862 F2d 963 Red Bull Associates v. Best Western International Inc

862 F.2d 963

57 USLW 2334

RED BULL ASSOCIATES, Gordon Weiss and Murray Weiss,

No. 336, Docket 88-7600.

United States Court of Appeals,
Second Circuit.

Argued Nov. 2, 1988.
Decided Nov. 29, 1988.

Lewis M. Steel, New York City, Steel Bellman & Levine, P.C. (Miriam F. Clark, New York City, with him on the brief), for plaintiffs-appellees.

Franz S. Leichter, New York City, Walter, Conston, Alexander & Green, for defendant-appellant.

Before KAUFMAN, OAKES, NEWMAN, Circuit Judges.

IRVING R. KAUFMAN, Circuit Judge:

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This case presents the issue whether a contractual forum selection clause should prevail when the district court found that enforcing the clause would hamper more important imperatives of the forum in which suit was brought. Because we believe the decision to transfer a case where there is a contractual choice-of-forum provision and significant public policy concerns at issue is best left to the sound discretion of the trial judge, we affirm.



Best Western International, Inc. ("Best Western") appeals from a judgment of the United States District Court for the Southern District of New York, denying its motion to transfer the action to the District of Arizona pursuant to a forum selection clause and 28 U.S.C. Sec. 1404(a).1


Appellee, Red Bull Associates ("Red Bull"), is a limited partnership which owns and operates the Red Bull Motor Inn, a motel in Poughkeepsie, New York. Appellees, Gordon and Murral Weiss, are general partners in Red Bull; they supervise the daily activities of the Inn.


Under an affiliation agreement between appellee's and Best Western, an Arizona non-profit corporation, Red Bull secured use of the Best Western name, logo, emblems, and registered marks, all of which command considerable "good will" in the motel industry. Since 1985, this annually renewed agreement has included a forum selection clause stipulating that any dispute arising out of the contract could be brought only in an Arizona court.2 The contract also allowed the appellant to monitor maintenance and housekeeping standards in each member motel by biannual inspections. Failure to receive a passing score resulted in the property being placed on probation and reinspected in 90 days. A second failing score was a ground for termination of the affiliation.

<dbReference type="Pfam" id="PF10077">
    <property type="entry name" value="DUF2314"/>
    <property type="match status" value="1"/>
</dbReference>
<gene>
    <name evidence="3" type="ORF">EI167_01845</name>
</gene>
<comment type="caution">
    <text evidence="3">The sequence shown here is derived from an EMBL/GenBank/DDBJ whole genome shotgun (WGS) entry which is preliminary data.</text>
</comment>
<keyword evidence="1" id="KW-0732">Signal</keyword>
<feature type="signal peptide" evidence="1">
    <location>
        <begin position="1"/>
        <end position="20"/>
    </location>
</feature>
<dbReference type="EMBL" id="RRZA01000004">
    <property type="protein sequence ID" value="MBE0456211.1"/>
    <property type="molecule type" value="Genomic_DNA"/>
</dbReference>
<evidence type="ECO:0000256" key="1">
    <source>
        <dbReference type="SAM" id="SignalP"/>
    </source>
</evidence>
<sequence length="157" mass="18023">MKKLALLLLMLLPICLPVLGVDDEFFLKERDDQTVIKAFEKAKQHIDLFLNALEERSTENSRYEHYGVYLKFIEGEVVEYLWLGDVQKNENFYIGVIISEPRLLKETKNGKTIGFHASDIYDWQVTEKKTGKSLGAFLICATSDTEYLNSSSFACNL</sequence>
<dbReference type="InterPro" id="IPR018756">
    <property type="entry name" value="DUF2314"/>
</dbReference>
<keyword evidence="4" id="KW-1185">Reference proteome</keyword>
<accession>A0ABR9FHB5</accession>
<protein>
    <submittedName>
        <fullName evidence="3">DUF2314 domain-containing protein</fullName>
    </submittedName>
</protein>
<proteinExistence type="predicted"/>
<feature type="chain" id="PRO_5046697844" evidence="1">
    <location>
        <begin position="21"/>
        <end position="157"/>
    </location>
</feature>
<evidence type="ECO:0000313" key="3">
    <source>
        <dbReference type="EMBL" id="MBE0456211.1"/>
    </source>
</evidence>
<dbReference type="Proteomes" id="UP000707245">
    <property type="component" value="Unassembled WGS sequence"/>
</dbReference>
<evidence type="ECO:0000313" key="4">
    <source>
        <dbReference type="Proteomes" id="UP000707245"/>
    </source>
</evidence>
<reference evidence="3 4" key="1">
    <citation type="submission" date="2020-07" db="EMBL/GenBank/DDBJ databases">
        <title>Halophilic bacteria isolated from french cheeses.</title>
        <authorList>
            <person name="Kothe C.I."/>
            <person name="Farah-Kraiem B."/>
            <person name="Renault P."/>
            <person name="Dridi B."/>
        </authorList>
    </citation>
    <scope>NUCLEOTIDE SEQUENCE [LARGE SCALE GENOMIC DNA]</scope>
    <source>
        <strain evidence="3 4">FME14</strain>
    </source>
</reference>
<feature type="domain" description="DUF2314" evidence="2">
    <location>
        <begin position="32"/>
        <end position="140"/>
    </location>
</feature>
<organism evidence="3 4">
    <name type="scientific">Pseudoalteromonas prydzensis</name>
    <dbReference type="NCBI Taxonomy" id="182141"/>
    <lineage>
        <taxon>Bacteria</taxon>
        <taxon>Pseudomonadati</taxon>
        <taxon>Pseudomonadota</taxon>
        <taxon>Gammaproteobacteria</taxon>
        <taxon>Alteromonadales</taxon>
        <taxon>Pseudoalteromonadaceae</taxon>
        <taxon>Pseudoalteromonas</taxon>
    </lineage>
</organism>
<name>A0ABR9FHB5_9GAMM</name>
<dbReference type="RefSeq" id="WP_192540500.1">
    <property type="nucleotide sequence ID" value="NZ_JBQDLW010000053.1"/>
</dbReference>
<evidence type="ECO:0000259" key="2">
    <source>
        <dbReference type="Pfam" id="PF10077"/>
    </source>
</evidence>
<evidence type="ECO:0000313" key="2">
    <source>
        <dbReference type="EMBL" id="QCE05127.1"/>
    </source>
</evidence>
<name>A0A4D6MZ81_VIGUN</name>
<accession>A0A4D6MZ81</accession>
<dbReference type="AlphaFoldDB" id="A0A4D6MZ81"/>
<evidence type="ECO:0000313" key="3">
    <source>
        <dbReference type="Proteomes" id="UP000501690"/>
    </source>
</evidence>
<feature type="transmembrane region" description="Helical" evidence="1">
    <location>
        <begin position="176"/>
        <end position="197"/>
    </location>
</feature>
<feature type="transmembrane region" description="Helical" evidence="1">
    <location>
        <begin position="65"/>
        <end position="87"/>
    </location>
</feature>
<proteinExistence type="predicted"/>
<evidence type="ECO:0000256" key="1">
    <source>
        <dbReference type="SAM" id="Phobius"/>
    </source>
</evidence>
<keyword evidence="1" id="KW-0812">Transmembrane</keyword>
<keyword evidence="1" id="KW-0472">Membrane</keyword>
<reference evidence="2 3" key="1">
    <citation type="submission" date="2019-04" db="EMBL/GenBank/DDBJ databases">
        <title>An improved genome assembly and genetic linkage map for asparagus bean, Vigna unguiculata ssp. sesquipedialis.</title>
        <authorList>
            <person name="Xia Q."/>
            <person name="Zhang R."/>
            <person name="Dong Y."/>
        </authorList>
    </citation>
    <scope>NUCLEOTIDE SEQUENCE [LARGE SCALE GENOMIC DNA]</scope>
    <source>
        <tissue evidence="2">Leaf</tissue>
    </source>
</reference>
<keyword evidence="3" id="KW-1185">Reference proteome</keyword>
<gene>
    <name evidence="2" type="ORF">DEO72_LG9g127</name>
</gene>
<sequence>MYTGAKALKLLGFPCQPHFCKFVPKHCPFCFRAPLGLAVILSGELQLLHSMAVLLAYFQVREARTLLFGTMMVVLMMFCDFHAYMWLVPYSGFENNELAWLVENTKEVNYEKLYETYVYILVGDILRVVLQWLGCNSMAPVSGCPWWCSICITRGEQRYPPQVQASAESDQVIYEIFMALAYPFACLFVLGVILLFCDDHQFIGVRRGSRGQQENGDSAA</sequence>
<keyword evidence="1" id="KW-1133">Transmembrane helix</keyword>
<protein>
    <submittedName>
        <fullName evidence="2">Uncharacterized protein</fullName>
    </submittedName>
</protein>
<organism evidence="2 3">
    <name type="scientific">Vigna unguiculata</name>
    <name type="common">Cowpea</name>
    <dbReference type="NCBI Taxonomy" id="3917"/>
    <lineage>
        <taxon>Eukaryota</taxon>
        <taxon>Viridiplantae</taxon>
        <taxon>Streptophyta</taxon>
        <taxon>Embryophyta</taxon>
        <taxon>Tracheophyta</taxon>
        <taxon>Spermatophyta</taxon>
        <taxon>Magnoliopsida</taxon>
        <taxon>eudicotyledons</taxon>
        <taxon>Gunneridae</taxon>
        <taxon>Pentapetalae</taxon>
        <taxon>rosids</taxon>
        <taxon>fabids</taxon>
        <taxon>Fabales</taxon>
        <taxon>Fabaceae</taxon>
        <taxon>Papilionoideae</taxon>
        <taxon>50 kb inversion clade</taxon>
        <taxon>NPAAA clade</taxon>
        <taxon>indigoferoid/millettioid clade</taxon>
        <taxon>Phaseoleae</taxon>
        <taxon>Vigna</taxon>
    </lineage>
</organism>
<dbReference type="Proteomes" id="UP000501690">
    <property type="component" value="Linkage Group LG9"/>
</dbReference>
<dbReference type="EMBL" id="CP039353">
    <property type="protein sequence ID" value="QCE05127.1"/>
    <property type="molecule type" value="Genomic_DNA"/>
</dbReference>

After two unsatisfactory examinations in 1986, Best Western's Inspector Byrne placed the Inn on probation. Byrne scrutinized the Inn a third time giving it a passing score. Red Bull was then removed from probationary status.


Several months later, however, Inspector Hammond evaluated the Inn, and despite a refurbishing program during the intervening period, Red Bull received a failing score. While conducting his examination, Hammond allegedly stated that a group of black women and children on the grounds "looked terrible" and uttered other disparaging remarks. At a second inspection, Hammond again allegedly observed that the appearance created by certain minority families on the property and by their children playing in the parking lot was "terrible." He further commented that they lived like animals.


The subject of these remarks were homeless families living at the Inn under a contract between Red Bull and the Westchester, New York Department of Social Services. By the terms of that agreement, Red Bull provided 35 of its 145 rooms on a long-term basis as temporary shelter for the homeless. Approximately 80% of those housed by the program were black or Hispanic.3